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School of Education, Health and Human Behavior
School of Education, Health and Human Behavior
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NEH Landmarks of American History

Lincoln

July 2008

Lesson Plan

Campaign Songs

Objectives

This lesson is designed for an 8 th grade American History class. It is as part of a unit on the election of 1860. The students will look at song used by Lincoln's supporters during the election 1860, "Lincoln and Liberty" as collected by Carl Sandburg in the book "The American Songbag." They will explain the images used in the song, brainstorm a list of other images and ideas that could be in a campaign song for Lincoln (pro or anti). Then they will write their own short campaign verse using some of the images they have brainstormed. Then they will complete the same process for the current campaign.

Kansas State Standards:

History Standard: The student uses a working knowledge and understanding of significant individuals, groups, ideas, events, eras, and developments in the history of Kansas, the United States, and the world, utilizing essential analytical and research skills.

Benchmark 2 : The student uses a working knowledge and understanding of individuals, groups, ideas, developments, and the causes and effects of the Civil War.

Indicators:

3.▲(K) retraces events that led to sectionalism and secession prior to

the Civil War (e.g., Missouri Compromise, Compromise of 1850,

Kansas-Nebraska Act-Popular Sovereignty, Uncle Tom's Cabin).

4. (A) explains the issues that led to the Civil War (e.g., slavery,

economics, and state's rights).

6. (A) compares and contrasts various points of views during the Civil

War era (e.g., abolitionists vs. slaveholders, Robert E. Lee vs.

Ulysses S. Grant, Abraham Lincoln vs. Jefferson Davis, and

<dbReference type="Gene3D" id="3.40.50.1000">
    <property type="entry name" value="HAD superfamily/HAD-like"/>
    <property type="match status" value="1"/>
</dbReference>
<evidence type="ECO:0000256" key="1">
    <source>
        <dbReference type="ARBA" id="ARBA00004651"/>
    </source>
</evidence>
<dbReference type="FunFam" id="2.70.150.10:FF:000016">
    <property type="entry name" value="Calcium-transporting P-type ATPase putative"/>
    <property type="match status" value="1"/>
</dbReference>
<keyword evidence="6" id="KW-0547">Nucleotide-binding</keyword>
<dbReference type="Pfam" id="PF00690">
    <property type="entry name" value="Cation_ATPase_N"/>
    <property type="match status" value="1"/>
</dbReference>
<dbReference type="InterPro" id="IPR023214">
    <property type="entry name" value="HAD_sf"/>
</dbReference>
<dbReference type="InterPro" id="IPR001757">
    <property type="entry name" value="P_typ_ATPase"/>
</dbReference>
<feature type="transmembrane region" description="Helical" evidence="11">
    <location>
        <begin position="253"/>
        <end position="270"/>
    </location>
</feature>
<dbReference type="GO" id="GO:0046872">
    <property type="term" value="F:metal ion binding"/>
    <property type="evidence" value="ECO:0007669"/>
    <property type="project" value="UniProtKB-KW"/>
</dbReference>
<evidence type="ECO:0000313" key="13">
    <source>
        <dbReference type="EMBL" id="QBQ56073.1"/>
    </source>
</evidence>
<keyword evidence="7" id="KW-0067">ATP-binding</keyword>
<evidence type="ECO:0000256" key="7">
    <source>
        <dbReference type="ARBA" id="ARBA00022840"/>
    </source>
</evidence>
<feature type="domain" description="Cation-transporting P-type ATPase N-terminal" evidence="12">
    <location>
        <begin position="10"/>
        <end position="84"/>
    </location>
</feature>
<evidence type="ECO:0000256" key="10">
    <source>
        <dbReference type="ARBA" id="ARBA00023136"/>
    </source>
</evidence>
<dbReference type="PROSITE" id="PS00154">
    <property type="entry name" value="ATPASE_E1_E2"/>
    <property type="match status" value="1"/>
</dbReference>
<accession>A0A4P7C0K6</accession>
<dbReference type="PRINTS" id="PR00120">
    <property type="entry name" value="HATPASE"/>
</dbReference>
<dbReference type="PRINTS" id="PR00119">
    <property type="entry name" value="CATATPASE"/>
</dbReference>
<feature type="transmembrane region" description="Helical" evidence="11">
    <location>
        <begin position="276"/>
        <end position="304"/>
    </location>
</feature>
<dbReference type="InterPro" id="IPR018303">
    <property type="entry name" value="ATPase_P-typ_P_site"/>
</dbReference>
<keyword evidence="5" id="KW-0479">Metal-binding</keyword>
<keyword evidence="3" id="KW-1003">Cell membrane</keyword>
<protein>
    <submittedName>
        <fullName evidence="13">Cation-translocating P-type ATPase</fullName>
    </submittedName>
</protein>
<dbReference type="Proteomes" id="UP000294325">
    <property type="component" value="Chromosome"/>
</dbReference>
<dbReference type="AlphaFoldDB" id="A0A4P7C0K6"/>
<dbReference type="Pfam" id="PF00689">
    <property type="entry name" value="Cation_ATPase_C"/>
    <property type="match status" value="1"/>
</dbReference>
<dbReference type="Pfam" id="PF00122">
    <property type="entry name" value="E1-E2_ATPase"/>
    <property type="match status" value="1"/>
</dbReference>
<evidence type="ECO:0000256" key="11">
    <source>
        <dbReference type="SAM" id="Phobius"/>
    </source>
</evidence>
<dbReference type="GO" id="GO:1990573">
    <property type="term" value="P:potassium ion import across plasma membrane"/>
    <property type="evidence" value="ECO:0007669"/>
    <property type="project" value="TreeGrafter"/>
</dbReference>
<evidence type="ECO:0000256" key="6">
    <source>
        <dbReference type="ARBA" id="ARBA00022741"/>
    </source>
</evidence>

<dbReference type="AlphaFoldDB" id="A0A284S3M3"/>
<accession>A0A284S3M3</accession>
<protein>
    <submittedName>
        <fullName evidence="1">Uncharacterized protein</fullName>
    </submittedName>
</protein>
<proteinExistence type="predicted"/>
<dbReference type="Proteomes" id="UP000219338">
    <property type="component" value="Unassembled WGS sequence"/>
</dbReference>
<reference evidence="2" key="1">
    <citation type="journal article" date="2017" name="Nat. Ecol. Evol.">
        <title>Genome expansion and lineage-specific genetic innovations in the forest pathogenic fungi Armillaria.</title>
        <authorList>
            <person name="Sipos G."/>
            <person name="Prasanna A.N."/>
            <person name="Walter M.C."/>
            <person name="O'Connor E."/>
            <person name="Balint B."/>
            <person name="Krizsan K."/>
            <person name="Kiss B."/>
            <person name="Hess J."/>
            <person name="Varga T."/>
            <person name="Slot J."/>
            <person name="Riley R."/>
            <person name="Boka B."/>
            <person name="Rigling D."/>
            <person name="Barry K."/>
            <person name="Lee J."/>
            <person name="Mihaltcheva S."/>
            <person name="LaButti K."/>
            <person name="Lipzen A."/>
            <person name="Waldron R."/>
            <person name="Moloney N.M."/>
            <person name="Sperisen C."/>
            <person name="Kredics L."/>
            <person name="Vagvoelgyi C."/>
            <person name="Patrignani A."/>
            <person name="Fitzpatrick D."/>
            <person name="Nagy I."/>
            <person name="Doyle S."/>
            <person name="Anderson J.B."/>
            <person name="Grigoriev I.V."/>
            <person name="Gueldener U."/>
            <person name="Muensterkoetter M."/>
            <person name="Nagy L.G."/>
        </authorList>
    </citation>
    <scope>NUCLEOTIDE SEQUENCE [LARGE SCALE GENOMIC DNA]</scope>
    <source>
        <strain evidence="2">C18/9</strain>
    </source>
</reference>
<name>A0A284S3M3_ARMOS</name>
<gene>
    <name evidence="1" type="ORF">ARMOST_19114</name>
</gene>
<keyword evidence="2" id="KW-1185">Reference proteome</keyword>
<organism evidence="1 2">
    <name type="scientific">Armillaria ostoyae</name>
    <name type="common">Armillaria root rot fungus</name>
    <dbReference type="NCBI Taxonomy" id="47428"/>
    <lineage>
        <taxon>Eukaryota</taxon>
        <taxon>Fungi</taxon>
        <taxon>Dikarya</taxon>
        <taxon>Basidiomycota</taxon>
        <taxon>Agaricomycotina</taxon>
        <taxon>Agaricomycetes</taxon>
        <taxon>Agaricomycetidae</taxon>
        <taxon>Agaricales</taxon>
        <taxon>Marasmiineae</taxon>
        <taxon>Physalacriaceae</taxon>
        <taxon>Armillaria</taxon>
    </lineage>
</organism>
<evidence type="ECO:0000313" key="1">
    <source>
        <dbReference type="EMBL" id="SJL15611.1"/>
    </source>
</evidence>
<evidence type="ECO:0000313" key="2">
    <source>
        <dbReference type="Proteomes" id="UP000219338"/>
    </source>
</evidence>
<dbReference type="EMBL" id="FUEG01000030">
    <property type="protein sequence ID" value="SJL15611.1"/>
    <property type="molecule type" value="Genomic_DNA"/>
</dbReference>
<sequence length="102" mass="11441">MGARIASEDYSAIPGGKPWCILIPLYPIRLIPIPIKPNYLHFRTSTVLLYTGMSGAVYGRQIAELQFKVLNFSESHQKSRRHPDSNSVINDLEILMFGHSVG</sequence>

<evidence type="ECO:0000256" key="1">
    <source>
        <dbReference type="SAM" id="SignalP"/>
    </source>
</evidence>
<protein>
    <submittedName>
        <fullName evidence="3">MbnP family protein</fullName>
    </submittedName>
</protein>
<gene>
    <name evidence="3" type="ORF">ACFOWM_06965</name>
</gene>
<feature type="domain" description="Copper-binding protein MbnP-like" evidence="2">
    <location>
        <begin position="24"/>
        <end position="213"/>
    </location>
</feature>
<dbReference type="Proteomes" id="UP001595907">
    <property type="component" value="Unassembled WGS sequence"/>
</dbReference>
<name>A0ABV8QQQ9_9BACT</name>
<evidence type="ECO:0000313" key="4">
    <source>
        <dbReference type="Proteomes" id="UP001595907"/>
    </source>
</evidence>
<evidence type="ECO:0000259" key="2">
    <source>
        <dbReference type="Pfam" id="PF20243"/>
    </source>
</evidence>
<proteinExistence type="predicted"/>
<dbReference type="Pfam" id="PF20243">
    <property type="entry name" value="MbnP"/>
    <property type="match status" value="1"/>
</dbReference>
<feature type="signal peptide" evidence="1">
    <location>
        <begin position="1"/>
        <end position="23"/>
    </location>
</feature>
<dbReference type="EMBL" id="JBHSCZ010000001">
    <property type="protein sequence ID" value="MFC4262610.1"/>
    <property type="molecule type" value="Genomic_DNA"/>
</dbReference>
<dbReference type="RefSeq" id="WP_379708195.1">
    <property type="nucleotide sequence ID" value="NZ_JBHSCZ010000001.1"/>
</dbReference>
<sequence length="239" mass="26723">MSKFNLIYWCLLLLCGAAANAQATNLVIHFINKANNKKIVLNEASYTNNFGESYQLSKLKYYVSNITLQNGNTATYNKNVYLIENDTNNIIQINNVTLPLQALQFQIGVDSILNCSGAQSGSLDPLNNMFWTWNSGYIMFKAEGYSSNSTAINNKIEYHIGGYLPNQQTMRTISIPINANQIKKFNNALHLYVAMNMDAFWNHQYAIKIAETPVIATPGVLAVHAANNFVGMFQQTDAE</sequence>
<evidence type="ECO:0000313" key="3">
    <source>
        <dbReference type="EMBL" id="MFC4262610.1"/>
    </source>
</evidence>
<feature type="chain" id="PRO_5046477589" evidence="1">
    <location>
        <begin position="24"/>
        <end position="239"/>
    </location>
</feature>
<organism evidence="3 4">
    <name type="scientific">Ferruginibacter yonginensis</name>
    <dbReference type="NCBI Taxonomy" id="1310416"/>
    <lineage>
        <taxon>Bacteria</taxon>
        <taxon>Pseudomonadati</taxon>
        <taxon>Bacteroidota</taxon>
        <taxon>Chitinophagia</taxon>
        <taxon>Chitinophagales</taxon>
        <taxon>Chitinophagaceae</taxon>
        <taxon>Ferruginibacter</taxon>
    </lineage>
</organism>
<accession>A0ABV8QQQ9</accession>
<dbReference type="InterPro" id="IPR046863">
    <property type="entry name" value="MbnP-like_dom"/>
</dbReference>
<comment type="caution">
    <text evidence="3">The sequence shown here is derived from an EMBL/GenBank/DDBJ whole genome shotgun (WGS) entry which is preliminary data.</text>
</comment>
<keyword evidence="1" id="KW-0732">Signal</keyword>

Harriett Beecher Stowe vs. Mary Chestnut).

Materials

Copy of the song "Lincoln and Liberty" (attached at end)

Recording of the song by Dan Zanes, from the album "Parades and Panoramas", Festival Five Records, 2004.

Procedure

After talking about the election of 1860, explaining that there were four sectional candidates, comparing and contrasting elections in the 1860 with elections today (no mass advertising, candidates refraining from campaign (allowing others to speak for them)) and pointing out that many objects that we associate with campaigns, buttons, posters, and other souvenirs were the same then as today. Play the song "Lincoln and Liberty." Pass out sheet with the words, lead class discussion to complete the sheet. Students break up into groups of three and brainstorm other ideas about Lincoln that would be good for a campaign song. Ideas could include his physical appearance, his opposition to slavery, his stance on the Union, his past in New Salem, etc. After sharing their ideas, students will be required to compose a four line stanza about Lincoln. The stanza does not have to have a melody, and it does not have to be sung. Each student should write an individual stanza. Students will then share their stanzas with their group. Students will then brainstorm ideas that would be good for a campaign song about either John McCain or Barack Obama. After sharing their brainstorming, students should compose a four line stanza about the chosen candidate.

Assessment.

After all of the songs have been composed and shared within the small group, the group will report out to the entire class their favorite stanzas. Students would then turn in written copies of their stanzas, or alternately, students could write their songs on posterboard and post them in the classroom.



Lincoln and Liberty

From "The American Songbag"

Collected by Carl Sandburg

Hurrah for the choice of the nation!

Our chieftain so brave and so true;

We'll go for the great reformation,

For Lincoln and Liberty too.

We'll go for the son of Kentucky,

The hero of Hoosierdom through;

The pride of the Suckers so lucky,

For Lincoln and Liberty too.

They'll find what by felling and mauling,

Our rail-maker statesman can do;

For the people are everywhere calling

For Lincoln and Liberty too.

Then up with our banner so glorious,

The star-spangled red, white and blue,

We'll fight till our banner is victorious,

For Lincoln and Liberty too.

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